public int Position => _position + 1; this line is acting like a getter? It means that I can omit the get statement in that way?

This is quite a new addition to the language and is called “expression bodied members”. This is only a simplified syntax variant having no special meaning. It can be used whenever a method or a getter consists of a single return statement or when a void method, a setter or a constructor contains a single expression (where an assignment is an expression). Examples:

string GetGreeting() { return “Hello”; } same as string GetGreeting() => “Hello”;.

string Greeting { get { return “Hello”; } } same as string Greeting => “Hello”;.

string Greeting { get { return g; } set { g = value; } } same as
string Greeting { get => g; set => g = value; }.

• Thanks a lot for your reply @Olivier Jacot-Descombes, I feel that I've learnt a LOT from this. Thanks for such a good answer! :) Commented Oct 16, 2021 at 18:13
• Also, just to be sure, what would be the appropriate scenarios where you would use auto properties? Commented Oct 16, 2021 at 18:25
• And my last two questions, 1. instead of var in the foreach statement, what'd be its type? I tried with (int,int)[] but it didn't work. Happened the same with (int, int). 2. public int Position => _position + 1; this line is acting like a getter? It means that I can omite the get statement in that way? Thanks in advance, as I've said I've learnt a lot from this. Commented Oct 17, 2021 at 0:58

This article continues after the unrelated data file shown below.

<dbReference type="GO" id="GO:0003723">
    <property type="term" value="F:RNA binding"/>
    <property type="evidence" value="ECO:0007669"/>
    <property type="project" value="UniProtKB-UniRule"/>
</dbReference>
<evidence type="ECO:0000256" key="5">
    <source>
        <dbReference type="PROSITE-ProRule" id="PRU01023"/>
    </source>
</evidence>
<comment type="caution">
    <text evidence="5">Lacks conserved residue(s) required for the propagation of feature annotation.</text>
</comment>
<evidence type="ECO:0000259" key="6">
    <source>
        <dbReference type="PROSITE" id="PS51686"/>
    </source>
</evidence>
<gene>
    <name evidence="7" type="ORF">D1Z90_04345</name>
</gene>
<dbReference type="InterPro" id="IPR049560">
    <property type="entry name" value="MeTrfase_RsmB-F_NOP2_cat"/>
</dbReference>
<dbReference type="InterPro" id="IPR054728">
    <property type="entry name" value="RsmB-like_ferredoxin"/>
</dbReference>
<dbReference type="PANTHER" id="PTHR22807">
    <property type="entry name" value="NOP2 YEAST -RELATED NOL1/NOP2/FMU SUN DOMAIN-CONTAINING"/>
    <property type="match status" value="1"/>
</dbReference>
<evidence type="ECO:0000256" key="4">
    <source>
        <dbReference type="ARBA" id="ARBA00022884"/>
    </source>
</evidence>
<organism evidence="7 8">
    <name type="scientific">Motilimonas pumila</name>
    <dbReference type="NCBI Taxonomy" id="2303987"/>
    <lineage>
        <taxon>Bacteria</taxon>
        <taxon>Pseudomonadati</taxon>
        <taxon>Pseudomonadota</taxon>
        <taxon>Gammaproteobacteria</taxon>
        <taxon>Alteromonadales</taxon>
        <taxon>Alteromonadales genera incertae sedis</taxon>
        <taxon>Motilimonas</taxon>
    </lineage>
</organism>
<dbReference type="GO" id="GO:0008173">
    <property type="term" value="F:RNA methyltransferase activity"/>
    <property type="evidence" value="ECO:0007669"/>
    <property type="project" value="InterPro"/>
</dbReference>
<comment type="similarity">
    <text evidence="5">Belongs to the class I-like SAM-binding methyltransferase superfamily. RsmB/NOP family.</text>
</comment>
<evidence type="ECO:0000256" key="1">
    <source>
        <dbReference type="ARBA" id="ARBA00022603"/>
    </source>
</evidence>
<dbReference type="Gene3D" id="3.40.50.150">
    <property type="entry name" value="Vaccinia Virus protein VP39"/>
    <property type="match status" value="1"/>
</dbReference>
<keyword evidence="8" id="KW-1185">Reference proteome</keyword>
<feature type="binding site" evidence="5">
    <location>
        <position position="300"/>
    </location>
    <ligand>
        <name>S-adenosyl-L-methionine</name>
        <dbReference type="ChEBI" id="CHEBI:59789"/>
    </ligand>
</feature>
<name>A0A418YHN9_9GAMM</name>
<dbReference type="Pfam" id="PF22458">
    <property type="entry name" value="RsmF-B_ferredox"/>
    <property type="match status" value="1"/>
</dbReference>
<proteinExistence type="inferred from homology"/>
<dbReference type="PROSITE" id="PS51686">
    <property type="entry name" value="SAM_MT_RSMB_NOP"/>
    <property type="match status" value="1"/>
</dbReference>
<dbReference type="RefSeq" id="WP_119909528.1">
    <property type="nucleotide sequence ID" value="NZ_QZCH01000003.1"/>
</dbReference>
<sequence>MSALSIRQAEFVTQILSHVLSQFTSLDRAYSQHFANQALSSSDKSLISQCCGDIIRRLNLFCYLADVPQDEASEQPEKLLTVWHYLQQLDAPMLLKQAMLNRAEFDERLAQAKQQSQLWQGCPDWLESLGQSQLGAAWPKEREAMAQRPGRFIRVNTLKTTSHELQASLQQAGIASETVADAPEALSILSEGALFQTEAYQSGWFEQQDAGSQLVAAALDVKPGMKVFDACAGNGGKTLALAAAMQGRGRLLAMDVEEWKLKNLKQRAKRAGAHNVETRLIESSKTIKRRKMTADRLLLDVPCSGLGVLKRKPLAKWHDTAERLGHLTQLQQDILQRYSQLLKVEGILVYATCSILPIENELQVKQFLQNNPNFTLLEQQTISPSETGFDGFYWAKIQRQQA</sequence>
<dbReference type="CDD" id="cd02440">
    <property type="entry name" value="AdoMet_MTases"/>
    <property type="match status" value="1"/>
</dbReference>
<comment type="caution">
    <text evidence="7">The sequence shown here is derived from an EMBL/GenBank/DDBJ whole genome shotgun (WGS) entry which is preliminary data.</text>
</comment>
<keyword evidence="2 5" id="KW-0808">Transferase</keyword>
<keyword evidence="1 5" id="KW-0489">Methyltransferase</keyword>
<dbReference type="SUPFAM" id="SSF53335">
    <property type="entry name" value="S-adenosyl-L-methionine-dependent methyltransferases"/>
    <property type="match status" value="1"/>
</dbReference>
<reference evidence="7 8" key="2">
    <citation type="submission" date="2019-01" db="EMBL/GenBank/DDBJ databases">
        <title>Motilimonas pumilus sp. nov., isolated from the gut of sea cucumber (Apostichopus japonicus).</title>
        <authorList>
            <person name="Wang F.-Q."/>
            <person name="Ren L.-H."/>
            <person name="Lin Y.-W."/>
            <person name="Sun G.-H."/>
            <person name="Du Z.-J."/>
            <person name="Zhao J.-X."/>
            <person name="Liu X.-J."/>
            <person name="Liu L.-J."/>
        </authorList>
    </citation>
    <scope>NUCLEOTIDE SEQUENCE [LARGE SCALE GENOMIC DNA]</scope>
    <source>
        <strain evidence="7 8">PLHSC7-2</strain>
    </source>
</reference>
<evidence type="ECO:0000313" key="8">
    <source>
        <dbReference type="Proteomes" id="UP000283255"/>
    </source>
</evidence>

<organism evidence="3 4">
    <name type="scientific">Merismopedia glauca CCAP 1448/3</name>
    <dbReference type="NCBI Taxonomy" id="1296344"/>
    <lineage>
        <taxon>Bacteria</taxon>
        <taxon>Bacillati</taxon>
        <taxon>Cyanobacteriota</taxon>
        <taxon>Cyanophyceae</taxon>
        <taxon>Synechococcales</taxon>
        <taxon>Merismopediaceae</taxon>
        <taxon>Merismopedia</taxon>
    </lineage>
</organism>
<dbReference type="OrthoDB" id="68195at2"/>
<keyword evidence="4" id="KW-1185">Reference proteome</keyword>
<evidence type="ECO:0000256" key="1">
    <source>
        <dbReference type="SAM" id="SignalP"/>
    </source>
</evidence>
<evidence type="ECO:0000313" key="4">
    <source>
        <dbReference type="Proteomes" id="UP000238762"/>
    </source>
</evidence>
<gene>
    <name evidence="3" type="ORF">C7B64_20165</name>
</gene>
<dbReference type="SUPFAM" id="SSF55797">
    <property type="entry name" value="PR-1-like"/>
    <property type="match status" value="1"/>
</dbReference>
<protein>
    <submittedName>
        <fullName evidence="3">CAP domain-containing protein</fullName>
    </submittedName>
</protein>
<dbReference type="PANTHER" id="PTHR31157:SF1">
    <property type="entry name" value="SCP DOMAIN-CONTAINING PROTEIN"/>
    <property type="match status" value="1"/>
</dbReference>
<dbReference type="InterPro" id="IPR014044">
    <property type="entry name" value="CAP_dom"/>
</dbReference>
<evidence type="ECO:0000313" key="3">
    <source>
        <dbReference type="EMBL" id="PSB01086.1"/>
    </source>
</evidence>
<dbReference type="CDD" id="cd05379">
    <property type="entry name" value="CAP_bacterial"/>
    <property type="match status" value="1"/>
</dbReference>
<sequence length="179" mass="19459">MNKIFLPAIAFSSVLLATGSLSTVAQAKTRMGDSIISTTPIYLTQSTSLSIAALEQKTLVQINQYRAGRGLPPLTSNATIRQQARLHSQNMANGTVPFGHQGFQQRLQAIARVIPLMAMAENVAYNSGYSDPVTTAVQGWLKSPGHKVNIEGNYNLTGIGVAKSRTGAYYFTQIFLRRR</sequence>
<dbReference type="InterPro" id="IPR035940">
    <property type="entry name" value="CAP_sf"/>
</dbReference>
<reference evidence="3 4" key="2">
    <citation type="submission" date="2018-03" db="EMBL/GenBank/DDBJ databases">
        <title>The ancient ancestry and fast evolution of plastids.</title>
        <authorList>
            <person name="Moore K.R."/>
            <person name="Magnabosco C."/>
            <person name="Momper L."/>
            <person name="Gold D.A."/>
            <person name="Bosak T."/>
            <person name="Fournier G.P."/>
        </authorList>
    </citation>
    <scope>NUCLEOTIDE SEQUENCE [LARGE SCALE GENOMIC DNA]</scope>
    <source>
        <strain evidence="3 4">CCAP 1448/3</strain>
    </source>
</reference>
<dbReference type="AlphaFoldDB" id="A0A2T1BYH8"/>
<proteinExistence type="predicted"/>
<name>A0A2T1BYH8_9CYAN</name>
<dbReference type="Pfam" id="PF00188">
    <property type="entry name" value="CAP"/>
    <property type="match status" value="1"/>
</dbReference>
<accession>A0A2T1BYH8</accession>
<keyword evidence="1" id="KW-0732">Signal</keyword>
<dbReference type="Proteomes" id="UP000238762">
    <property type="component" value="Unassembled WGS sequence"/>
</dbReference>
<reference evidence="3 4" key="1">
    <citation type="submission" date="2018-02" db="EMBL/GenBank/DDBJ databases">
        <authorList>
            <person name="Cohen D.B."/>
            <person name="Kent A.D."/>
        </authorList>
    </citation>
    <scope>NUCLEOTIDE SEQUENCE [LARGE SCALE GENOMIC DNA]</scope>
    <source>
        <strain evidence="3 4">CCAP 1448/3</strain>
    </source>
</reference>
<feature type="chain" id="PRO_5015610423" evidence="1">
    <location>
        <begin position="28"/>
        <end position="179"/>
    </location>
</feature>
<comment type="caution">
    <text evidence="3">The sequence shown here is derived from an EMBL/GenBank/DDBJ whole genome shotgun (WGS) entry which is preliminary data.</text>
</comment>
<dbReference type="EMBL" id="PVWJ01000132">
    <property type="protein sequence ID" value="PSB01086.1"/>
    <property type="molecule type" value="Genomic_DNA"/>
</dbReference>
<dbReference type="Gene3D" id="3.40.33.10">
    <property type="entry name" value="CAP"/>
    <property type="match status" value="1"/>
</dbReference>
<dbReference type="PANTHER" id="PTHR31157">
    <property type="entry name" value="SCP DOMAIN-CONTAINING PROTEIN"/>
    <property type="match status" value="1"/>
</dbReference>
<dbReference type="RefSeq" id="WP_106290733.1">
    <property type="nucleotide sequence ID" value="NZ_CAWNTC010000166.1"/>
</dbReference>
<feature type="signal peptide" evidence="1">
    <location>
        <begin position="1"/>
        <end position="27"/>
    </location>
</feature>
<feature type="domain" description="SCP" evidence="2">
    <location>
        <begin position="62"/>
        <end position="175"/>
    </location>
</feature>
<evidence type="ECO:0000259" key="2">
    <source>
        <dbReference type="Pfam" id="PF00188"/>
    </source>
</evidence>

It would have been much more fun to play if you had some sort of visualization of what's happening on the board.

I have come up with this quick and dirty method, but I'm sure you can do much better!

public void PrintBoard(List<CPlayer> players)
{
Console.Write("        ");
for (int col = 0; col < 10; col++)
Console.Write(col.ToString("D1") + "    ");
Console.WriteLine("");
for (int row = 9; row >= 0; row--)
{
Console.Write((row * 10).ToString("D2") + " | ");
for (int col = 0; col < 10; col++)
{
int index = col + row * 10;
char c = ' ';
foreach (var player in players)
{
if (player.Position - 1 == index)
c = player.NickName[0];
}
Console.Write(board[index].ToString("D2") + "[" + c + "]");
}
Console.WriteLine();
}
}


After another 5 minutes of playing, I realized that it might be better to play against someone else. I asked my wife to join but she was not interested.

Perhaps you should consider the option of playing against the computer if the number of players is 1.

• Also I was referring to this post in the other one! :) I found funny that you asked your wife to play this awful code haha, thanks for your reply, I also found interesting to implement an option to play against the machine. Have a good day and sorry for the late response. Commented Nov 26, 2021 at 18:05